Pioneering Innovation in the Tesla Roadster and Aptera
To be clear, I am NOT talking about Tesla’s upcoming Roadster II rocketship (hopefully due out in 2022). I am looking back to Tesla’s first production EV, the original Tesla Roadster.
In 2003 (18 years ago) Martin Eberhard was a successful electronics entrepreneur who wanted to buy a cool sports car, but he didn’t want one that was a polluting, gas guzzler. He had created the Rocket e-book reader, which used the latest technology, lithium ion batteries. Because nobody in the world was selling electric sports cars, he got together with Marc Tarpenning and co-founded Tesla Motors with the idea of building the first one.
In 2004 Elon Musk joined in as a major investor (and later became the CEO of Tesla). Eberhard and Tarpenning worked with Lotus cars, and rebuilt their lightweight Lotus Elise sports car (adding 6,831 lithium ion batteries in a large pack) and a 244HP (185kW) electric motor, to create the speedy Tesla Roadster. Before this time, electric cars were seen as heavy, slow, ugly, golf carts. But in 2008 the 2,650lb, Tesla Roadster went into limited production, redefining EVs forever. It used it’s new 53 kW lithium ion battery pack to attain an unprecedented (for the time) 221 miles of range, and a 0-60MPH time of 3.9 seconds, which was the same as the legendary 2008 Ferrari F430 high performance car. But starting at around $100,000, it was not going to be a car for everyone. Still, 600 people placed preorders and deposits before the first Roadster was built.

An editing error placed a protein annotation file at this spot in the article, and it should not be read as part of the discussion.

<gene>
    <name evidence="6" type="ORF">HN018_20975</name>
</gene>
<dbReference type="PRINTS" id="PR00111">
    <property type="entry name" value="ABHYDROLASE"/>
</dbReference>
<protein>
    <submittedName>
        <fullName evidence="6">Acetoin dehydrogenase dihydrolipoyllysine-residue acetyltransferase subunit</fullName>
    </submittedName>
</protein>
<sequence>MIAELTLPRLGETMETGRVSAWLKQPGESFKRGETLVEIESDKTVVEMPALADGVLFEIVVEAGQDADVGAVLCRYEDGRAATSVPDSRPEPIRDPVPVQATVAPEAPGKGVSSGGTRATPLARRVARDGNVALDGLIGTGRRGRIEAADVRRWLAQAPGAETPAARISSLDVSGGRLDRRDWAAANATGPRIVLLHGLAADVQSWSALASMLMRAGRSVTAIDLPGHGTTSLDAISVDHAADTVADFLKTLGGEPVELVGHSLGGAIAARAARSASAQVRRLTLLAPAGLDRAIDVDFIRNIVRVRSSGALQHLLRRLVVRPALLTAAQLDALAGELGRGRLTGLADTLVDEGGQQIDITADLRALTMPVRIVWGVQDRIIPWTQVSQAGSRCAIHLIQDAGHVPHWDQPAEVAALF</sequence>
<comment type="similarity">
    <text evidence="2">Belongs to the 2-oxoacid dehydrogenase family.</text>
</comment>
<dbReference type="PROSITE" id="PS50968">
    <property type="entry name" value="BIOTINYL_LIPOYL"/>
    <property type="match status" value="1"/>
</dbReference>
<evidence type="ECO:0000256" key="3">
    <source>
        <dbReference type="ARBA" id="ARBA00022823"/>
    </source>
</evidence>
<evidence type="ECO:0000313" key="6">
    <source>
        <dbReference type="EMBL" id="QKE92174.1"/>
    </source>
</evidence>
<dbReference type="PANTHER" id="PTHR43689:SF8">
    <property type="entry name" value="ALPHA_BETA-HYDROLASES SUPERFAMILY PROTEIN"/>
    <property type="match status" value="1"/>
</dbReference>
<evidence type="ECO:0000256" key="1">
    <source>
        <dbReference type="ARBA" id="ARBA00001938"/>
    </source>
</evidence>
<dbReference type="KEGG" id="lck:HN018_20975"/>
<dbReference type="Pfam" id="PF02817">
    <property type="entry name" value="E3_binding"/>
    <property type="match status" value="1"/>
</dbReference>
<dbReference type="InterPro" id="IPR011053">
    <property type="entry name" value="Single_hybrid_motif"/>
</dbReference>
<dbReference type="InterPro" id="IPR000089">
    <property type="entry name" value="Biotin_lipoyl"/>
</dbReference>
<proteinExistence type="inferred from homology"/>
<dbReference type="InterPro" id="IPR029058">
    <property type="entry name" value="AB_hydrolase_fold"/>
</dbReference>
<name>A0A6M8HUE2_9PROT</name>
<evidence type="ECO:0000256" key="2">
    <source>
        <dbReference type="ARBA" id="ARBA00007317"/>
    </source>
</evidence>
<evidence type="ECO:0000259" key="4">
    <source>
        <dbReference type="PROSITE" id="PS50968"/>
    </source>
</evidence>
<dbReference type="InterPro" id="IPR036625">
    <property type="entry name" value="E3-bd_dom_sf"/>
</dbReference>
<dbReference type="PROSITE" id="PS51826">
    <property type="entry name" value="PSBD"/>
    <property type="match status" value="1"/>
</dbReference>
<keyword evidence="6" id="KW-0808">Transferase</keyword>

Even though the Tesla Roadster looked a lot like it’s chassis donor Lotus Elise, in the end only 6% of the Lotus parts were shared with the Roadster. Early on, the fact that no major automakers or parts suppliers believed that Tesla would survive to build their first car meant that they had huge difficulties getting parts and components for the Roadster. Tesla's new connection with Lotus helped here, as Lotus had years of experience working with legacy automakers in resolving engineering and parts supply problems. But by 2008 Tesla still was having problems with their early 2-speed transmission design’s reliability, and they ended up going with a single speed gear set, just like they use today.
In 2010, Tesla released the Roadster Sport model with more power (288HP/215kW), and a quicker 0-60 time of 3.7 seconds, but the MSRP had climbed up to a whopping $156,000+, and production of the Roadster ended in early 2012, which was the same year that the first Tesla Model S was offered for sale.